Am I scratching my rifle bore using this?

Discussion in 'Technical Questions & Information' started by Indy Bob, Aug 7, 2012.

  1. Indy Bob

    Indy Bob New Member

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    I found this cleaner/paste that REALLY works good.
    http://www.midwayusa.com/product/178538/iosso-bore-cleaning-and-polishing-compound-paste-1-1-2-oz-tube
    First I use CR-10 to get out the copper and run patches till clean. Then soak in Kroil for a while. Next I use this IOSSO paste and use as directed ............ and from the relatively clean bore I THOUGHT I had, patches come out black with powder residue.
    PROBLEM: (?) This paste has a grit that I can feel. There are a bunch of reviews at MidwayUSA on this product and all were good.
    I do NOT want to ruin my barrel with this stuff.
    Has anyone on the forum used this IOSSO bore cleaner?
    What other product can I use safely ...AFTER the CR-10? (It is a great copper cleaner).

    Thanks in advance
    Indy Bob
  2. hunter29180

    hunter29180 Active Member

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    its a semi-abrasive compound as all paste bore polishers are. under a one a yr use its ok, but if you clean 2 or more times a month, then it could start removing the metal of the bore..
  3. LDBennett

    LDBennett Well-Known Member

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    Indy Bob:

    I don't know how the IOSSO paste compares to J-B® NON-EMBEDDING BORE CLEANING COMPOUND as sold by Brownells but J-B claims the barrel will not be hurt by its use. Brownells stands behind all of the products they sell. They are basically a gunsmithing supply house. Midway will sell anything they can make a profit on, in my opinion.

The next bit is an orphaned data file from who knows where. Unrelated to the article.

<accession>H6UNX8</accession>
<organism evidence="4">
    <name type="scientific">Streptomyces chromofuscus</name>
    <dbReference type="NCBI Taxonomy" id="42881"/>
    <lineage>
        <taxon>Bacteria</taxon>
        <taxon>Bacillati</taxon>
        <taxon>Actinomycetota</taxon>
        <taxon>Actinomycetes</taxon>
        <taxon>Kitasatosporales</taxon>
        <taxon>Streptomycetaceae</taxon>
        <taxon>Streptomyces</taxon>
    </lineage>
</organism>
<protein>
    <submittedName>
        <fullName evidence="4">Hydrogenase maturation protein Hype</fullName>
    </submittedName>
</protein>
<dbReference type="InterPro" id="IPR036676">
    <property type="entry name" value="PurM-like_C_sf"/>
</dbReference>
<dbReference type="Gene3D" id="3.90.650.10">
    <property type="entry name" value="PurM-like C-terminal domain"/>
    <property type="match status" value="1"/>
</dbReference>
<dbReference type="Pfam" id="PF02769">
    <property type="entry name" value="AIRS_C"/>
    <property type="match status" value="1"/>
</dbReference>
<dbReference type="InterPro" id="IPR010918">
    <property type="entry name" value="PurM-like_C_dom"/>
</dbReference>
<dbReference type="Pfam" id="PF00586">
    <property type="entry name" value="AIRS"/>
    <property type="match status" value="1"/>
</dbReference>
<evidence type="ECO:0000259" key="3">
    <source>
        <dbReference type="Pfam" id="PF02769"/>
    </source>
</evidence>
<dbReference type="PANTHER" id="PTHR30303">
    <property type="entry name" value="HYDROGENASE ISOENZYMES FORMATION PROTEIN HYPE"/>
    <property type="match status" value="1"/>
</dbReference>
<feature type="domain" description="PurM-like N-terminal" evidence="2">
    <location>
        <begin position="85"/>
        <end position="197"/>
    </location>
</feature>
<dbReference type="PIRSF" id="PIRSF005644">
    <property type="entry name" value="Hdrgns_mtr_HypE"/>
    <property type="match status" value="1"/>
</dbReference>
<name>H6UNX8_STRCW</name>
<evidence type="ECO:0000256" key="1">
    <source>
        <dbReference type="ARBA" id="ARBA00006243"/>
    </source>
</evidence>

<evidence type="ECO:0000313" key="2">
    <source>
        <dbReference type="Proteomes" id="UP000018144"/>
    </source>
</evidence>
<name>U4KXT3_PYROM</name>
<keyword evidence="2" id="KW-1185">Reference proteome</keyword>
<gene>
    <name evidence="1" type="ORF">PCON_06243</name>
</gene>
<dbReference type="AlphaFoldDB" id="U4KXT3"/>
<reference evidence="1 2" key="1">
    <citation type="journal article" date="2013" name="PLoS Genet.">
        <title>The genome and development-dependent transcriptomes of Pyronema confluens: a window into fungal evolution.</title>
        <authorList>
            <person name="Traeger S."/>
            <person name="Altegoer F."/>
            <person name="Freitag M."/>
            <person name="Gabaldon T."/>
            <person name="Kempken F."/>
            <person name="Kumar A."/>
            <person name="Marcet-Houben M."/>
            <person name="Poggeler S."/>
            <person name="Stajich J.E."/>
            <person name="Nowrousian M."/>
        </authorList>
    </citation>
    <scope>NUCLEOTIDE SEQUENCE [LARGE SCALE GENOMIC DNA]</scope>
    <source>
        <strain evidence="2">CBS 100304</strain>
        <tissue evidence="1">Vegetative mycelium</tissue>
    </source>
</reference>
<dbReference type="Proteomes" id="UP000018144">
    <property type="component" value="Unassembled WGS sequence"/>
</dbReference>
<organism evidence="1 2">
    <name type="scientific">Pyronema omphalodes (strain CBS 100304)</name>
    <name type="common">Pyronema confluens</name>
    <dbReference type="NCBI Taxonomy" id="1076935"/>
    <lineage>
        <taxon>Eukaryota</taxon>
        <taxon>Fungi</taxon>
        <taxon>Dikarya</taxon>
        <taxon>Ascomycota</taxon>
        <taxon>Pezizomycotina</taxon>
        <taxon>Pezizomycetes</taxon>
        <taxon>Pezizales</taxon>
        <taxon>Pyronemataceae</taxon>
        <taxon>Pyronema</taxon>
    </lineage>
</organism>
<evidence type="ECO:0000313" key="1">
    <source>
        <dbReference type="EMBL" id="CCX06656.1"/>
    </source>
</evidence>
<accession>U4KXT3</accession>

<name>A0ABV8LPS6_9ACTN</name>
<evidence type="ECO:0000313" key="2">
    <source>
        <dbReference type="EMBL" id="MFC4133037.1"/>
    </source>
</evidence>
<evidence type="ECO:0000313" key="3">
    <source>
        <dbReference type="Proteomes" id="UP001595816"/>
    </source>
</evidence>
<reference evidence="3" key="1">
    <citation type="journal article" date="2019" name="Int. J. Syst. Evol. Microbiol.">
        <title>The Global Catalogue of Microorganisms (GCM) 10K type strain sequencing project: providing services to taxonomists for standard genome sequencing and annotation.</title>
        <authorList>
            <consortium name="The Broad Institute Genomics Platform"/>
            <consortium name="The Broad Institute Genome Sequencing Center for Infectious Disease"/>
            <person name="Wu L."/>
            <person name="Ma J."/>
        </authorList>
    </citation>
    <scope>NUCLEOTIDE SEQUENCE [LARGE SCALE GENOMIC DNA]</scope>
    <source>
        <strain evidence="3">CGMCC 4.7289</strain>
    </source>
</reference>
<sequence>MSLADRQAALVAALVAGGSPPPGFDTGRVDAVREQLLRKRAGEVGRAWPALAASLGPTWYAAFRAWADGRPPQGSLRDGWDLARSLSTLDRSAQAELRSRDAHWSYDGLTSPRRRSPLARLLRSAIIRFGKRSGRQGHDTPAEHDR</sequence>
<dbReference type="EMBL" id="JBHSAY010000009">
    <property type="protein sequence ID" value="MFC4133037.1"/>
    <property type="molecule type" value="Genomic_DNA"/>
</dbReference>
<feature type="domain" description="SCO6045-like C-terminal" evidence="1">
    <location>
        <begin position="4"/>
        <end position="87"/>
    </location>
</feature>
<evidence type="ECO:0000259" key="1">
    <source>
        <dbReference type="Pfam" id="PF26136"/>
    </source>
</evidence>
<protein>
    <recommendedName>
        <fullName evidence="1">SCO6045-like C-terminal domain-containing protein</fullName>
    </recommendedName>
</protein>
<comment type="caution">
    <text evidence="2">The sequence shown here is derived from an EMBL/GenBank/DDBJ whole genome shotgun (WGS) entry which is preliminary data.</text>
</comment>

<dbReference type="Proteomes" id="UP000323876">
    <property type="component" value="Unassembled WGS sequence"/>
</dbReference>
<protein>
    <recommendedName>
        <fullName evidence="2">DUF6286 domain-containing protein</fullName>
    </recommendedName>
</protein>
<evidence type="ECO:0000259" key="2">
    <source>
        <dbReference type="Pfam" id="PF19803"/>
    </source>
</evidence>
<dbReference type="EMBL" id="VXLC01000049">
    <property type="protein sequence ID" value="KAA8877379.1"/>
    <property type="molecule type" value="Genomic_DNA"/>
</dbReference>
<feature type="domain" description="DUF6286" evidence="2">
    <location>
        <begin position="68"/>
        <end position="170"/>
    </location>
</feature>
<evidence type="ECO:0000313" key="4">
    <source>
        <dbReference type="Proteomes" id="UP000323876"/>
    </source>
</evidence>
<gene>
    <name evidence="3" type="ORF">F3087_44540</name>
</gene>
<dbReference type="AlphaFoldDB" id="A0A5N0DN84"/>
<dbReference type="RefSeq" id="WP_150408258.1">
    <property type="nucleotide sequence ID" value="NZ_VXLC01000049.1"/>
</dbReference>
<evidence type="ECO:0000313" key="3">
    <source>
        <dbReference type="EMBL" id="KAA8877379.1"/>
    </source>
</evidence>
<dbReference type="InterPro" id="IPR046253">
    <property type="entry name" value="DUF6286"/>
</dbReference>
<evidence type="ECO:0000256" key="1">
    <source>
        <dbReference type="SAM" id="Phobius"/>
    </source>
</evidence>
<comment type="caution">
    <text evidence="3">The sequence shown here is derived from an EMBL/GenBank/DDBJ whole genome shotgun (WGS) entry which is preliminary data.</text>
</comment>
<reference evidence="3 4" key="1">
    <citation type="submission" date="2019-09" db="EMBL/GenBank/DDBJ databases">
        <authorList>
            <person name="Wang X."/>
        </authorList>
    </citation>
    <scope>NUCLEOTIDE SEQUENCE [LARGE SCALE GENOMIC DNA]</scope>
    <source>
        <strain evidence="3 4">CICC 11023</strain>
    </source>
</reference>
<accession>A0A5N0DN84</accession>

I use J-B almost regularly. It seems nothing gets the bore cleaner than it. A perfectly clean bore will still show lots of black with the use of J-B. It appears to be jeweler's rouge in an oil (??). But it does not feel all that gritty to the touch. It works great and has been on the market for many decades.I always follow it with a Hoppe's to be assured it is all out of the bore and chamber area.

    LDBennett
  4. Gabob

    Gabob Active Member

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    I also use J-B on regular basis. If I remember correctly it was an optical polishing paste that the late Warren Page started using as bore cleaner. (Warren Page developed the
    .240 Page Sooper Pooper which evolved to the .243 Winchester)
    I have never had any bore damage from using J-B
  5. RunningOnMT

    RunningOnMT New Member

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    This is just my opinion, and everyone knows about opinions, but while I don't know how much material is removed using such abrasives, I think the question should be, "Do you need it?"

    Don't get me wrong, I believe in keeping your guns clean, but how clean is necessary for maintaining accuracy and function. A few passes with a bore brush dipped in solvent, followed by half a dozen or so clean patches, and one with a drop or two of oil if you aren't going to be shooting for awhile, is sufficient in my opinion. If you keep scrubbing til your patches come out spotless, buy tons of them because you'll need them. Been there, done that. I see no benefit from it.

    Now, I consider myself a novice shooter/gun owner at best compared to the experienced members of TFF, so I bow to their expertise if they are of a different opinion. This is just what has worked for me and gives me confidence that my firearms are clean for all practical purposes.
  6. LDBennett

    LDBennett Well-Known Member

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    One of the technics gunsmiths use to renew a barrel that is performing poorly after a life of good performance is to remove all the built up copper. Often times the accuracy will return after this.